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Title: The role of cognitive appraisals in the disruption of anxiety-buffer functioning among trauma survivors experiencing posttraumatic distress
Author: Bolster, Andre
ISNI:       0000 0004 5371 3418
Awarding Body: University of East Anglia
Current Institution: University of East Anglia
Date of Award: 2015
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Background: According to anxiety-buffer disruption theory (ABDT, Pyszczynski & Kesebir, 2011), posttraumatic stress disorder (PTSD) results, in part, from a breakdown in a person’s cultural worldview, which subsequently leaves them vulnerable to experiencing death anxiety (Yalom, 1980, 2008). The cognitive model (Ehlers & Clark, 2000), in turn, proposes that negative appraisals relating to a trauma and its sequelae maintain the symptoms of PTSD. The purpose of the current study was to examine a possible theoretical link between ABDT and the cognitive model. Specifically, it aimed to investigate whether negative trauma-related appraisals play a role in undermining traumatised individuals’ cultural worldviews, thereby leaving them more vulnerable to experiencing death anxiety. Method: A two-way between-groups experimental design was employed to examine this. Participants with high and low PTSD symptom severity were randomly assigned to either a mortality salience or control condition. Participants were then instructed to complete measures of their cultural worldview and negative trauma-related appraisals. Results: No relationship was found between participants’ cultural worldviews and their negative trauma-related appraisals. Discussion: Due to methodological limitations in the study’s design, it was not possible to draw any firm conclusions concerning the relationship between cultural worldviews and negative trauma-related appraisals. Nevertheless, it seems that no relationship exists between both variables. This is because cultural worldviews and negative trauma-related appraisals appear to operate according to different levels of logic. While cultural worldviews function on a pre-logical level, negative trauma-related appraisals are more conscious and rational in their orientation. The theoretical and clinical implications of this are discussed and areas for future research recommended.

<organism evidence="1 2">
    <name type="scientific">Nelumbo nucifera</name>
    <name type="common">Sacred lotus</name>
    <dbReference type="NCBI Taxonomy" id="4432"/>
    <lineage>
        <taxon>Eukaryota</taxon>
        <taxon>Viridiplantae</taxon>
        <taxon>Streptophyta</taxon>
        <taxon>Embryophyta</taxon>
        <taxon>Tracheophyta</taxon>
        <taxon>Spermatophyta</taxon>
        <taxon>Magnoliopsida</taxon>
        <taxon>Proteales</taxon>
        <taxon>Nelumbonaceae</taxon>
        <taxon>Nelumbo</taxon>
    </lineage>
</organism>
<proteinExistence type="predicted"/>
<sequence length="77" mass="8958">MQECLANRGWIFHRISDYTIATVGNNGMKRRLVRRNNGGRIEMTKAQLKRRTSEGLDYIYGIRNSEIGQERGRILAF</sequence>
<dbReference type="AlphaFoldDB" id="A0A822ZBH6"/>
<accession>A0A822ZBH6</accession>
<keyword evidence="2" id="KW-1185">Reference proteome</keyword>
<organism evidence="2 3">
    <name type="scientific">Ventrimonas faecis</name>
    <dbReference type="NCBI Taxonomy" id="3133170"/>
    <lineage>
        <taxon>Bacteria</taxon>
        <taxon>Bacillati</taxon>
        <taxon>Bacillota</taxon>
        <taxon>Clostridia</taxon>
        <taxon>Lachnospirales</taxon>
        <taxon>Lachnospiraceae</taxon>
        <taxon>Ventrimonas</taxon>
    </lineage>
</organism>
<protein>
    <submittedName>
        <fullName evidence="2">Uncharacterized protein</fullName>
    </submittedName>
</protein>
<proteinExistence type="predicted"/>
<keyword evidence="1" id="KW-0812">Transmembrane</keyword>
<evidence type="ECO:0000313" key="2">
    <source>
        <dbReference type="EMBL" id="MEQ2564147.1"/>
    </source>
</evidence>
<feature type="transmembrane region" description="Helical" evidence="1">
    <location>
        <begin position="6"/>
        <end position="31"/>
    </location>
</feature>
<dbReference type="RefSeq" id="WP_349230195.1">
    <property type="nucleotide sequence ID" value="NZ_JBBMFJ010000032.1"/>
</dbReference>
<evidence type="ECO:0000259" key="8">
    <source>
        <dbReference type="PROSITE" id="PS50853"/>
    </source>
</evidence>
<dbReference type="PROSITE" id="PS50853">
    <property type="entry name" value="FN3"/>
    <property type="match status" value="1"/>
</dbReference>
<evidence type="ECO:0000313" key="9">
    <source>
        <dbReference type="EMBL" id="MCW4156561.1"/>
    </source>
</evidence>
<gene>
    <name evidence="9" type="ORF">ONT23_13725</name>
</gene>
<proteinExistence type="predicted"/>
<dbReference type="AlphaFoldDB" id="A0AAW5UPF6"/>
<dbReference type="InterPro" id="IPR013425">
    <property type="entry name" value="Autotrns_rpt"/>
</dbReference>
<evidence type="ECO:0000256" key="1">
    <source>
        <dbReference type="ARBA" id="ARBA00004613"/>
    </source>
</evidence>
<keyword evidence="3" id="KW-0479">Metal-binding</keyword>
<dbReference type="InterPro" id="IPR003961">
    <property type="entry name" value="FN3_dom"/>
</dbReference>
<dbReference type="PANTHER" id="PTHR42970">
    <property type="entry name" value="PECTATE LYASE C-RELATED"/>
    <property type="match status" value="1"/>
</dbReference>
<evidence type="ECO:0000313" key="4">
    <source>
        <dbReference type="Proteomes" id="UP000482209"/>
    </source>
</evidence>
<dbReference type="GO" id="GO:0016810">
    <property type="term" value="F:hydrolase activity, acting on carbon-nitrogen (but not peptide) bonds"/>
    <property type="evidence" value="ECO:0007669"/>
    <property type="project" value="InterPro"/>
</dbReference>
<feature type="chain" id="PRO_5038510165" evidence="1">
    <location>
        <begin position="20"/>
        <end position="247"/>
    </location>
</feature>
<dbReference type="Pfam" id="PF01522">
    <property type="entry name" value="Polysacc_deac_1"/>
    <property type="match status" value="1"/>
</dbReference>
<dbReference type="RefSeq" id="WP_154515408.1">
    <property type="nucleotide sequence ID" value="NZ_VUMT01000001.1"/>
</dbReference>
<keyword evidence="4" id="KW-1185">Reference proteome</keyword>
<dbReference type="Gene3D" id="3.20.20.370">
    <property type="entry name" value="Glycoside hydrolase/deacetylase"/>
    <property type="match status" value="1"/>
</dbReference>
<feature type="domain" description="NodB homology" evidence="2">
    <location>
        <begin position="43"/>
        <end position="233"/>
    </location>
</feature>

Supervisor: Not available Sponsor: Not available
Qualification Name: Thesis (Ph.D.) Qualification Level: Doctoral
EThOS ID:  DOI: Not available